In the middle of a class on moral philosophy, fellow student Rob passionately argued that the whole idea of Facebook was premised around elitism and exclusivity. At the time, I remember thinking, "gee what's Rob going on and on about? It's just a website! Relax bro! Sheesh."  Rob then segued into further arguments about capitalistic society and Weber's iron cage.

When I then spent a year in Belgium at one of the oldest universities in Europe, Facebook became an invaluable tool to stay in touch with my friends. Once more, the website's designers had created a special network for the Katholieke Universiteit Leuven (believe it or not). This was a good way for me to stay in touch with old pals in London and to form new links with people I met in Belgium and elsewhere. Surely this Facebook thing was wonderful! How democratic!

Andrew Garfield and Jesse Eisenberg in David Fincher's The Social Network

Well low and behold, the new David Fincher film about Facebook, The Social Network, kinda makes it clear that the initial strategy of Facebook was, indeed, an appeal to the elitism of prestigious universities. It is now obvious that that original stroke of marketing genius, so crucial in getting word of mouth going in Facebook's first few months, was crucial to Facebook's success and is why a site like Hi5 has not done as well.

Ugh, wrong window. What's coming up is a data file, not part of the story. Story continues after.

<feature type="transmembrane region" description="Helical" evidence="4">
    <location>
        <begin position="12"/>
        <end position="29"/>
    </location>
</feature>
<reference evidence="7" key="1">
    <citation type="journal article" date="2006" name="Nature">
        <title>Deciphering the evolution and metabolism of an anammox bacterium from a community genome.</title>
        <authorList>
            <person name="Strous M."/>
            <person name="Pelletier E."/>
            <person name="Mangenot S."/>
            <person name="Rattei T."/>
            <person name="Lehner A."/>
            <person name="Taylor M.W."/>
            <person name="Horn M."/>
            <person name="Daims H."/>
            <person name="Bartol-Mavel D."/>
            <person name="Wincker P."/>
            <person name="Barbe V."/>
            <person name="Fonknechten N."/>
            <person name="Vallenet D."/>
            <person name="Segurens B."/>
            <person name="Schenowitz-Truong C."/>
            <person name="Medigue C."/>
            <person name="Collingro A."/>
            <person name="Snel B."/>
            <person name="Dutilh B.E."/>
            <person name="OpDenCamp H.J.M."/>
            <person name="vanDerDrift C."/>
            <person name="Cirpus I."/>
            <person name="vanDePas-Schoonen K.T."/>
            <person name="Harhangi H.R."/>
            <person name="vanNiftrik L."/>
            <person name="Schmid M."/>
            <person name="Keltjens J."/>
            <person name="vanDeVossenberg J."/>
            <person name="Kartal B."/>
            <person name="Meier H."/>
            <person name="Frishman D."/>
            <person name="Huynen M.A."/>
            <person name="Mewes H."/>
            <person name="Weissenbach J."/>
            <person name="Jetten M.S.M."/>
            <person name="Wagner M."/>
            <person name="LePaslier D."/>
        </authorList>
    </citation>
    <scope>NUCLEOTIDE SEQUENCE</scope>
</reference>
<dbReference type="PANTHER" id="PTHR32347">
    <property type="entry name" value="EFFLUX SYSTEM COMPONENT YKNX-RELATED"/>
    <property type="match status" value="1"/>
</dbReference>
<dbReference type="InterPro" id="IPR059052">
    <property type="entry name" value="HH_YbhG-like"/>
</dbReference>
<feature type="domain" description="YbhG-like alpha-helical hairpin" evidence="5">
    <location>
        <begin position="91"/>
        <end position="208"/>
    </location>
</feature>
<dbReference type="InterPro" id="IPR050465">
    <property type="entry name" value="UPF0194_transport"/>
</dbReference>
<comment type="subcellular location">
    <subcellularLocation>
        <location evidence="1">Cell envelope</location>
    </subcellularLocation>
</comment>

Facebook is no longer tied to that idea of exclusivity. But the feeling is still unsavory given how this film dramatises the life of Facebook's founder Mark Whatshisname.

The Fincher film is excellent, if a bit verbose (what do you expect from something written by Aaron Sorkin, writer of the ridiculously eloquent TV show The West Wing?). At its heart is a deeply observed character study that raises universal questions about friendship and dishonesty. It will also make you reconsider your Facebook profile.Well, at least for a while.

I await the 'Twitter' movie...

Rated: ***** FIVE STARS.

Alicia Milne's 'I Am Here'

Find out more here

Notes on Dave Williams 'Roasted Swan'

Dave Williams performs 'Roasted Swan'. Photo courtesy Rodell Warner.

When Dave Williams performed 'Roasted Swan' at a retrospective of the Noble Douglas Dance Company last month, the piece was not new. Yet, something about it was timely, given the current raves surrounding the new film, Black Swan, by Darren Aronofsky.

'Roasted Swan' was danced to music from Carl Orff's kicksy (yet powerful) Carmina Buriana (Olim Lacus Colueram). LISTEN BELOW: